Chuck Conner, CEO of the National Council of Farmer Cooperatives (NCFC), which represents business interests in agriculture, made the following comments:
“While the exact impact that the president’s executive order on immigration will have on agriculture remains to be seen, the fact still stands that legislation is needed to provide a durable solution to the labor shortages being experienced by farmers, ranchers and growers.
For what appears to be a small subset of current agricultural workers, the president’s actions will alleviate some pressure in the short term but does not offer these workers, their families, their communities or their employers the long term assurance they deserve. To mix metaphors, we as a country should not bring people out of the shadows only to let them twist in the wind.
To meet future agricultural labor needs, the H-2A program remains broken beyond repair and a new, streamlined and market-based visa program is needed. Both of these goals – certainty for current workers and a working visa program for the future –can only be achieved through congressional action.
“Throughout the immigration reform debate over the past two years, NCFC has tried to embody the spirit of cooperation and consensus building that is needed to find a practical, common sense solution to this seemingly intractable problem. Over the next few weeks, these virtues will likely be in short supply on both sides of the partisan divide. A debate over the process used to enact these immigration changes, even when loud and emotion filled, will ultimately be healthy for our democracy. But when that debate is over, America’s farmers still face an unprecedented labor crisis. We hope that the start of the 114th Congress gives policy makers the chance to turn the page on this issue and we urge all of them – Republican and Democrat, Congress and the Administration—to find a way to come together and work collaboratively to address agricultural immigration reform.”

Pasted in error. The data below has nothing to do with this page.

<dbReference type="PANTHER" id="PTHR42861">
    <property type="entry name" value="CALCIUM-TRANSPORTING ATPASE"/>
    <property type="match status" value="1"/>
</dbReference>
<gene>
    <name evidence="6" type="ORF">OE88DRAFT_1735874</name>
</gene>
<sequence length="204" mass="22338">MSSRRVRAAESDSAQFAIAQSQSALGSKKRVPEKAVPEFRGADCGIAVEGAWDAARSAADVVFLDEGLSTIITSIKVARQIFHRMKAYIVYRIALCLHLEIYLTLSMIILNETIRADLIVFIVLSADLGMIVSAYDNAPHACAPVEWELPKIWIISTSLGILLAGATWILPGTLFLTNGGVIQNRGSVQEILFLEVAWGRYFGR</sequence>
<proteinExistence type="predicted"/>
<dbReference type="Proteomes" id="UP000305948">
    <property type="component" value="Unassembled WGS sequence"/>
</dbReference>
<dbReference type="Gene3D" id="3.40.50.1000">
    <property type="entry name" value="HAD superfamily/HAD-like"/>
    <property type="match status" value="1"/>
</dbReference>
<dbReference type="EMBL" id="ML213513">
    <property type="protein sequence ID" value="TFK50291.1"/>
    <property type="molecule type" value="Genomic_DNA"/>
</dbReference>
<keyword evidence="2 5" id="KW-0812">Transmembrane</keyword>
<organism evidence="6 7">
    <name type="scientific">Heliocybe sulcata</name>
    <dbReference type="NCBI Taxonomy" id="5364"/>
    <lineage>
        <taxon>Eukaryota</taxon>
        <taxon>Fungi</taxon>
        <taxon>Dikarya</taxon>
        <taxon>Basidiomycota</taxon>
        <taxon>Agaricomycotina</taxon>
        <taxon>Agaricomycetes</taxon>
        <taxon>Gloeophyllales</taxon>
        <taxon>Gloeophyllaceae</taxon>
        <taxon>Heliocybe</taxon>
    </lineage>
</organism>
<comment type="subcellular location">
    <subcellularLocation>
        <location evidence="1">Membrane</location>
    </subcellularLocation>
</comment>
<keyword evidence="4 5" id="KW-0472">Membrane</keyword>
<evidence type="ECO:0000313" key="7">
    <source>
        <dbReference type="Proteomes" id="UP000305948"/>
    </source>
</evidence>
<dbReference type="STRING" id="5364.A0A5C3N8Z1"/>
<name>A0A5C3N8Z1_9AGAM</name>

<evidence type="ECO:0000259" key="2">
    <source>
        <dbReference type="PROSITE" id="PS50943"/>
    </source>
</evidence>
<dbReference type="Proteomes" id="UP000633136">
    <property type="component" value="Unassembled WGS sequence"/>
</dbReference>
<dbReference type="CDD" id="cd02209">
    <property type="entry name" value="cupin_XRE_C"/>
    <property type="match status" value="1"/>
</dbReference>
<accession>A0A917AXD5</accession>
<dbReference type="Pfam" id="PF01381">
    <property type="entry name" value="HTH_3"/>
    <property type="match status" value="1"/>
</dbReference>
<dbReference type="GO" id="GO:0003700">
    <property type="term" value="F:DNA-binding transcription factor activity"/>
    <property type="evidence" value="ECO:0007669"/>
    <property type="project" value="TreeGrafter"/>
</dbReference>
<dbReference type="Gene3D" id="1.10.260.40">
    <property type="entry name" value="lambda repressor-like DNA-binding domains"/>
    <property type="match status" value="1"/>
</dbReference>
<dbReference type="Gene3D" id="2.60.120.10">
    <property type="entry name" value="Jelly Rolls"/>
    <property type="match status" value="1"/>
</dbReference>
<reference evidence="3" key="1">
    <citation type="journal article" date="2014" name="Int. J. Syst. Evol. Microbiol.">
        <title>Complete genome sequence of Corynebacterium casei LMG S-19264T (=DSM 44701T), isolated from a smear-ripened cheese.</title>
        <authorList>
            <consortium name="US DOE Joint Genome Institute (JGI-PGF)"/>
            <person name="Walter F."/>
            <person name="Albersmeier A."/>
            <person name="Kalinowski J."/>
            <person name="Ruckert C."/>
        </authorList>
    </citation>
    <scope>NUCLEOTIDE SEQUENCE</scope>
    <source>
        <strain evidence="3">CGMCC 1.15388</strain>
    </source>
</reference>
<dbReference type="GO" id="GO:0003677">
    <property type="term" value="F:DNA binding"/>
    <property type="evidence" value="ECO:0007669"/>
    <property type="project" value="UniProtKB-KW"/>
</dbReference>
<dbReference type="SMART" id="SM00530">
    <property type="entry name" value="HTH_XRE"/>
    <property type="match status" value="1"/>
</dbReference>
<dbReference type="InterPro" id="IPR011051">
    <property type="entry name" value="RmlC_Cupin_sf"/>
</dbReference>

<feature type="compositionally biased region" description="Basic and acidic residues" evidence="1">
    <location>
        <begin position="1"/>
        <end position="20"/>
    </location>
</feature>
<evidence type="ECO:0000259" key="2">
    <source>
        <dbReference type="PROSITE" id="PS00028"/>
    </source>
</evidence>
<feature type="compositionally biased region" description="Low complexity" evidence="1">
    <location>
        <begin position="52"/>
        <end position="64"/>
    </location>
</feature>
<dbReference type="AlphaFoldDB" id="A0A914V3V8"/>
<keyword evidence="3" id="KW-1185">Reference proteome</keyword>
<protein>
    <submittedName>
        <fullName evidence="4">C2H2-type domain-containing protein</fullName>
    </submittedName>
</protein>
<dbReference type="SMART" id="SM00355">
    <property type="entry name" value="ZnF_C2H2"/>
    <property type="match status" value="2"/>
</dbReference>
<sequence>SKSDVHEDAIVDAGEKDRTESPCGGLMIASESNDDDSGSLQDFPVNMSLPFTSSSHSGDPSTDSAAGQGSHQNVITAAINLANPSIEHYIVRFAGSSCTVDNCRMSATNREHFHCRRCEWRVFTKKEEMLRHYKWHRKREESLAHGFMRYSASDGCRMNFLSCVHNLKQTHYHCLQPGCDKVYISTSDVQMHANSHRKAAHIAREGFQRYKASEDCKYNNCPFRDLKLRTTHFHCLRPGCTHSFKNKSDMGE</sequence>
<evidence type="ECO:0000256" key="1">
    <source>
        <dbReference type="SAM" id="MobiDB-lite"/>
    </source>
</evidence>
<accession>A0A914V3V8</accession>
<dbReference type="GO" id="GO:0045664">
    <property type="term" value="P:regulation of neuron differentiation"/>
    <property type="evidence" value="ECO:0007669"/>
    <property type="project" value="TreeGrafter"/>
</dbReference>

To most observers, the issue remains at a political standstill following years of rancorous debate.
U.S. Sen. Debbie Stabenow, D-Michigan, chair of the U.S. Senate Agriculture Committee issued the following statement:
“Our nation’s broken immigration system hurts families, workers, businesses and our farmers each and every day. We cannot afford to wait another 511 days to begin addressing this urgent problem, which is why the refusal of House Republicans to do anything to deal with our immigration issues left the president with no choice but to act using his own clear authority.
It’s not too late for Speaker (John) Boehner to allow the House of Representatives to vote on and pass the bipartisan Senate immigration reform plan, and I continue to urge him to do so immediately.”
Boehner, R-Ohio, responded to Obama's announcement as follows:
“The American people want both parties to focus on solving problems together; they don’t support unilateral action from a president who is more interested in partisan politics than working with the people’s elected representatives. That is not how American democracy works.
By ignoring the will of the American people, President Obama has cemented his legacy of lawlessness and squandered what little credibility he had left.
Republicans are left with the serious responsibility of upholding our oath of office. We will not shrink from this duty, because our allegiance lies with the American people. We will listen to them and protect the Constitution.”